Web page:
Trends in Cardiovascular Disease Mortality Among Persons With HIV in New York City, 2001–2012

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Abstract

Background. Cardiovascular disease (CVD) has become more prominent among human immunodeficiency virus (HIV)–infected individuals. The extent to which CVD mortality rates are changing is unclear.

Methods. We analyzed surveillance data for all persons aged ≥13 years with HIV infection between 2001 and 2012 reported to the New York City HIV Surveillance Registry. We examined age-specific and age-standardized mortality rates due to major CVDs. We compared mortality time trends among persons with HIV with the general population, and examined differences among HIV-infected persons by RNA level.

Results. There were 29 588 deaths reported among 145 845 HIV-infected persons. Ten percent of deaths were attributed to CVD as the underlying cause, including chronic ischemic heart disease (42% of CVD deaths), hypertensive diseases (27%), and cerebrovascular diseases (10%). While proportionate mortality due to CVD among persons with HIV increased (6% in 2001 to 15% in 2012, P < .001), the CVD mortality rate decreased from 5.1 to 2.7 per 1000 person-years. After controlling for sex, race/ethnicity, borough of residence, and year, those with HIV had significantly higher CVD mortality than the general population in all age groups through age 65. The CVD mortality rate was highest among viremic persons (adjusted rate ratio [RR], 3.53 [95% confidence interval {CI}, 3.21–3.87]) but still elevated among virally suppressed (<400 copies/mL) persons (adjusted RR, 1.53 [95% CI, 1.41–1.66]) compared with the general population.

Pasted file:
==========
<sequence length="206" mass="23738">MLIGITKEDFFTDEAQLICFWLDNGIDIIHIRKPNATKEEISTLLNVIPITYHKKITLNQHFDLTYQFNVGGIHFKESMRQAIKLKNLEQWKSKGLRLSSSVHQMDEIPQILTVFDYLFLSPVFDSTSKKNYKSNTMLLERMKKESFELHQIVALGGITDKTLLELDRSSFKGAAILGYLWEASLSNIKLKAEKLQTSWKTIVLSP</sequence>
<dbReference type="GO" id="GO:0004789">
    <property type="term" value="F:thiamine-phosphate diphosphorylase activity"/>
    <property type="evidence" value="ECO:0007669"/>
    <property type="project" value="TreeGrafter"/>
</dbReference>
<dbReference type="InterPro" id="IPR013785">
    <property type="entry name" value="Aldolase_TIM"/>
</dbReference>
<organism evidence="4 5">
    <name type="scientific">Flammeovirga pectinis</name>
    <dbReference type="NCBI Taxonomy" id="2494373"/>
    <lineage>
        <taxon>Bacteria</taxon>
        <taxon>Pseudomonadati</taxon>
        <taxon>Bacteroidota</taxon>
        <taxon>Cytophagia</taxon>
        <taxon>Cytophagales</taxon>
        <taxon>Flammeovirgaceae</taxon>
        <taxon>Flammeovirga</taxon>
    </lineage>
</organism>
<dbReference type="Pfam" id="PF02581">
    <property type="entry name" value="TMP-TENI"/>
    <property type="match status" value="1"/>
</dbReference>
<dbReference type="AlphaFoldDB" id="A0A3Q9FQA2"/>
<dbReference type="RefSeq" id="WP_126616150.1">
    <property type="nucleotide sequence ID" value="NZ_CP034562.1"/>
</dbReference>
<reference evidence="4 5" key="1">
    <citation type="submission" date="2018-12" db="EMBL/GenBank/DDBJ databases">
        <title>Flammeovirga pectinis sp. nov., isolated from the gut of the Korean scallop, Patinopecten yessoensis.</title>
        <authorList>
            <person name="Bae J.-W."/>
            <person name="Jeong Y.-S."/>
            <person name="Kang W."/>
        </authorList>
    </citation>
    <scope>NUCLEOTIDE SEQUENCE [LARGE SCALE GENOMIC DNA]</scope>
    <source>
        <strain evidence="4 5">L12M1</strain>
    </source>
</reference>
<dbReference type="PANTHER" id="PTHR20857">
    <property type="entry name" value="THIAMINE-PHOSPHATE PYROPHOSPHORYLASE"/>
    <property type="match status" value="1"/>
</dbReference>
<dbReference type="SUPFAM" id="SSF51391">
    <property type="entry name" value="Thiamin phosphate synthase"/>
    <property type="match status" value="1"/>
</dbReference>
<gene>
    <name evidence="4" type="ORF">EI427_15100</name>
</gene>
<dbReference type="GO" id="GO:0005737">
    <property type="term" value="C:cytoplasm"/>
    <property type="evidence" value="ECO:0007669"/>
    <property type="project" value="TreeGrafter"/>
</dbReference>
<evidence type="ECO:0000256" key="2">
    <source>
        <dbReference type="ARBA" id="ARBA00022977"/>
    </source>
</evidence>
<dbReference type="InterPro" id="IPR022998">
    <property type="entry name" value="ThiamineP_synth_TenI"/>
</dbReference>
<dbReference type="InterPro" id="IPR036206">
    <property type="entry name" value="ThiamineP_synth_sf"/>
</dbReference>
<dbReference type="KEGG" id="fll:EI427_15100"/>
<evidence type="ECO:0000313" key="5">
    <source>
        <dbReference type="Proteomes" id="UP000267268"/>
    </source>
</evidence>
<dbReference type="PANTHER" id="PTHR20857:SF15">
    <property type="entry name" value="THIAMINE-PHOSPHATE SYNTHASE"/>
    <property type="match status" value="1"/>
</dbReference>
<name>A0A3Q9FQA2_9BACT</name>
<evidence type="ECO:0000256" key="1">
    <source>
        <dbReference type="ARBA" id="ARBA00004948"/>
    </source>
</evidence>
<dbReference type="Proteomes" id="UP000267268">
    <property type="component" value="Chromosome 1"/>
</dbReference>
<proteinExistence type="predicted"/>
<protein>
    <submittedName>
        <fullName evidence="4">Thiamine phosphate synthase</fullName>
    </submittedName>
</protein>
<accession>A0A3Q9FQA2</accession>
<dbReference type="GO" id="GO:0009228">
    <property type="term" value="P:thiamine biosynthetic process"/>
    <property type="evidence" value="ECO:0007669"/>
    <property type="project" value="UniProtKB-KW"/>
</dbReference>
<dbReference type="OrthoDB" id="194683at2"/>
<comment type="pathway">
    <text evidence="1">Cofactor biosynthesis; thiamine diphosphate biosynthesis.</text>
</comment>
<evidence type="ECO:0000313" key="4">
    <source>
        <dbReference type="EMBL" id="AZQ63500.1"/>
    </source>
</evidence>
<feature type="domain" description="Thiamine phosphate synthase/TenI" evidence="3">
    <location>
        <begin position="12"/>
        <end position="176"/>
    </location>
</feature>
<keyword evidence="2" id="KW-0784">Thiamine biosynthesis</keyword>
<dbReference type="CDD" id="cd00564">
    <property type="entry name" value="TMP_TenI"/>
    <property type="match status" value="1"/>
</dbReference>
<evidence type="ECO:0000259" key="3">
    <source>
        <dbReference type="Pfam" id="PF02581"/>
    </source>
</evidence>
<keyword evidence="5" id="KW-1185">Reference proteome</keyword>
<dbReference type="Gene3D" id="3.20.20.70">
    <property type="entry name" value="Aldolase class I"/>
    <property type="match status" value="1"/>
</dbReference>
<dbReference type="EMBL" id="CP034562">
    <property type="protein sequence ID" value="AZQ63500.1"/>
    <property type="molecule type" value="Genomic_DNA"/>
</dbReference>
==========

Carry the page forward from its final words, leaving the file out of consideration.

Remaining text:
Conclusions. Our findings support continued emphasis by HIV care providers on both viremic control and preventive measures including smoking cessation, blood pressure control, and lipid management.

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